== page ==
Pierson College Dean June Chu apparently has an aversion to “white trash” and “sketchy” or “low class folks” and everyone at Pierson College – a residential college at Yale – is taking issue with it.
Chu, who’s been with Pierson since May 2016, has been quite busy writing Yelp reviews and lambasting many of the local establishments for their food, service, patrons, employees or anything else that doesn’t strike her fancy, and students at Pierson have been circulating her reviews amongst themselves for months.
“To put it quite simply:” a review of Koto Japanese Restaurant states, “if you are white trash, this is the perfect night out for you! This establishment is definitely not authentic by any stretch of the imagination and perfect for those low class folks who believe this is a real night out.” Koto got a single star from Chu.
Another single star loser is The Mochi Store. She writes she is Asian and knows her mochi and not only did she not like the mochi, but they were overpriced. She closes her review with, “I guess if you were a white person who has no clue what mochi is, this would be fine for you.”
According to Yale News, Pierson Head Stephen Davis told Chu to remove two reviews he had heard about from students who were offended by them. At that time, she removed the reviews from Koto Japanese Steakhouse and Criterion Cinemas. She had praised the cinema for not having a “sketchy crowd.”
Fast forward to May, and screen captures surfaced showing the extent of her controversial and condescending reviews. In fact, Chu is such a frequent Yelp reviewer, she’s earned the title “Yelp Elite” on the site. Her reviews have since been deleted.
Bethany, the front desk person at Retro Fitness, got a good “Chu-ing” out. Apparently “Bethany” was the “rudest person and just full of attitude” and Chu couldn’t care less if Bethany were to lose her job because she’s sure “McDonalds would hire” her. The trainer didn’t fare any better in Chu’s review because “he looked frail and totally out of shape.”
The employees at Entertainment Cinemas were incompetent idiots and “barely educated morons trying to manage snack orders for the obese” and can’t add $7 plus $7. And everyone in line was an “idiot” and she had to stand with them.
Yale Dean of Student Affairs Camille Lizarribar informed Dean Jonathan Holloway about the Yelp reviews that had surfaced. Holloway then spoke with Davis. According to Holloway, Chu, Davis and other administrators together decided last week that Chu should email Pierson students about the incident on Saturday after “wrestling with how to do the right thing.”
Chu sent an apology email to the residential college community last Saturday apologizing for the two Yelp reviews brought to her attention by the college head and deans.
“I have learned a lot this semester about the power of words and about the accountability that we owe one another,” Chu wrote. “My remarks were wrong. There are no two ways about it. Not only were they insensitive in matters related to class and race; they demean the values to which I hold myself and which I offer as a member of this community.”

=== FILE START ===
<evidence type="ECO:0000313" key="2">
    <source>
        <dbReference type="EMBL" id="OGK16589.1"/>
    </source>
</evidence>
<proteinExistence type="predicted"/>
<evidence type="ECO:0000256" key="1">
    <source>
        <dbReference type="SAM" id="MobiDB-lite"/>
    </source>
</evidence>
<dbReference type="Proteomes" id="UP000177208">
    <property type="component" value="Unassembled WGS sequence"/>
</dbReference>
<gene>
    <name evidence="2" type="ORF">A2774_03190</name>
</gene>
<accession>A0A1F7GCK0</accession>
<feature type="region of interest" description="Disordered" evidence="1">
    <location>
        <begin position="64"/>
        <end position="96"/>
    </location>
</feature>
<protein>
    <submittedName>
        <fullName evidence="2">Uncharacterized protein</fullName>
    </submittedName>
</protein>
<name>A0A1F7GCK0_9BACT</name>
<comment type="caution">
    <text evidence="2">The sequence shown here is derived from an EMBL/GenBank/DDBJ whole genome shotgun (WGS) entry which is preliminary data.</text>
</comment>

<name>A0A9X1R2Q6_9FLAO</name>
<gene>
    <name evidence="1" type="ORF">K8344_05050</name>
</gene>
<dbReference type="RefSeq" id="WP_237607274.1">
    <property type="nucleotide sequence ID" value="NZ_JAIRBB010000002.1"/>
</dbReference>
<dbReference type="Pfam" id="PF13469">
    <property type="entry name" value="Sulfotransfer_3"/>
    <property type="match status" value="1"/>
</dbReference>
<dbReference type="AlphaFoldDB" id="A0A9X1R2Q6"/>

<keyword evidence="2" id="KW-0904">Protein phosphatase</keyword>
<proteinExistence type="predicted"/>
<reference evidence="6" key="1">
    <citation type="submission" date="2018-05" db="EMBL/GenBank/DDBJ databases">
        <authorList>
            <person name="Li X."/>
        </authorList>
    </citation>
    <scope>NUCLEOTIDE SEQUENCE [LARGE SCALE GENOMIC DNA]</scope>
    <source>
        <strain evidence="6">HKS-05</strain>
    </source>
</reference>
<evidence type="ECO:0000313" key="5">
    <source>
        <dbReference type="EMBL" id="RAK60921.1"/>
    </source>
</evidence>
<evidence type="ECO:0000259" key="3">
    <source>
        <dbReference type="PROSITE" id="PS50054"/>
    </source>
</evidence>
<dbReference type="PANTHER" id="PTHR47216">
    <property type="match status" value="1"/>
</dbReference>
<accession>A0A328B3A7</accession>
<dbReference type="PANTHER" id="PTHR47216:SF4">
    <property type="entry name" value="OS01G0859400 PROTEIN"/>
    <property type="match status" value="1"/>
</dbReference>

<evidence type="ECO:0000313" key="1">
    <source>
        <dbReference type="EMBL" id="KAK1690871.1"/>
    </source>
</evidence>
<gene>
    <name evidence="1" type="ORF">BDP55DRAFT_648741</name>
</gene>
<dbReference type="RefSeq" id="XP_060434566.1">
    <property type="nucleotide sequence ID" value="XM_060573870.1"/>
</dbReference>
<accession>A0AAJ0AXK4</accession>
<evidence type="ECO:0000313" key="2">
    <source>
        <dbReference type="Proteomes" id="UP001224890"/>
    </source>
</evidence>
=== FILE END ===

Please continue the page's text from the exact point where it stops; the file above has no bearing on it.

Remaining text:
“I am concerned about the shadow that my actions have thrown on my efforts to create an environment in Pierson that respects everyone, and I am especially concerned that it could prevent anyone from coming to me for the support that I offer to all Pierson students,” Chu wrote. “I see that I now have work to do to repair the trust you have all shown me.”
Holloway praised Chu’s email for being “very honest” and said he hopes students will be able to recognize that people make mistakes and can learn from them.
“I’ve not asked for her resignation, and neither has Head Davis,” Holloway said. “She’s terribly sorry, and I think she’s doing exactly the right thing by saying ‘I’ve learned from this, I want to stand by all of you and I hope that you’ll stand by me as well.’”
Pierson students have had mixed reactions.
“It is always so refreshing to see an Asian American woman in leadership positions, and many of my female and POC (persons of color) friends were eager to see what she would do for us,” student Kelsang Dolma said. “I look forward to continue having [Chu] as my dean, but this incident has left me and other Piersonites disillusioned.”
Ring Wang was surprised when she read Chu’s email and believes making amends will likely be a big challenge considering Chu has only been with the college for a year.
A group of friends in Pierson and other residential colleges all agreed Chu used “demeaning and offensive” language that was inappropriate for someone in her position.
“These reviews make it clear how Dean Chu thinks about people who are different from her, and how she feels about New Haven, the city all of us call home for a few years,” a student in the group said.
Other students found her reviews inappropriate, particularly the one of The Mochi Store in New Haven, in which Chu wrote that the establishment would be acceptable only to a “white person who has no clue what mochi is.”
“I will never be able to look at her in the same way. She needs to formally apologize in person to the college,” the student said. “Dean Chu is trained in human development and psychology so should clearly understand the gravity of her actions, yet the fact that she would put such things on the Internet shows that she really should not be in a position of advising students.”
One Pierson student, who requested anonymity, said Chu’s comments convey a bias against certain groups of students who call Pierson College home. He added that the remarks jeopardize Chu’s capacity to properly execute her job as a steward of the college community.
“If I had heard these comments upon arriving to Yale as a freshman, the first thing I would have done is walked to Pierson College and demanded a residential college transfer form,” the student said.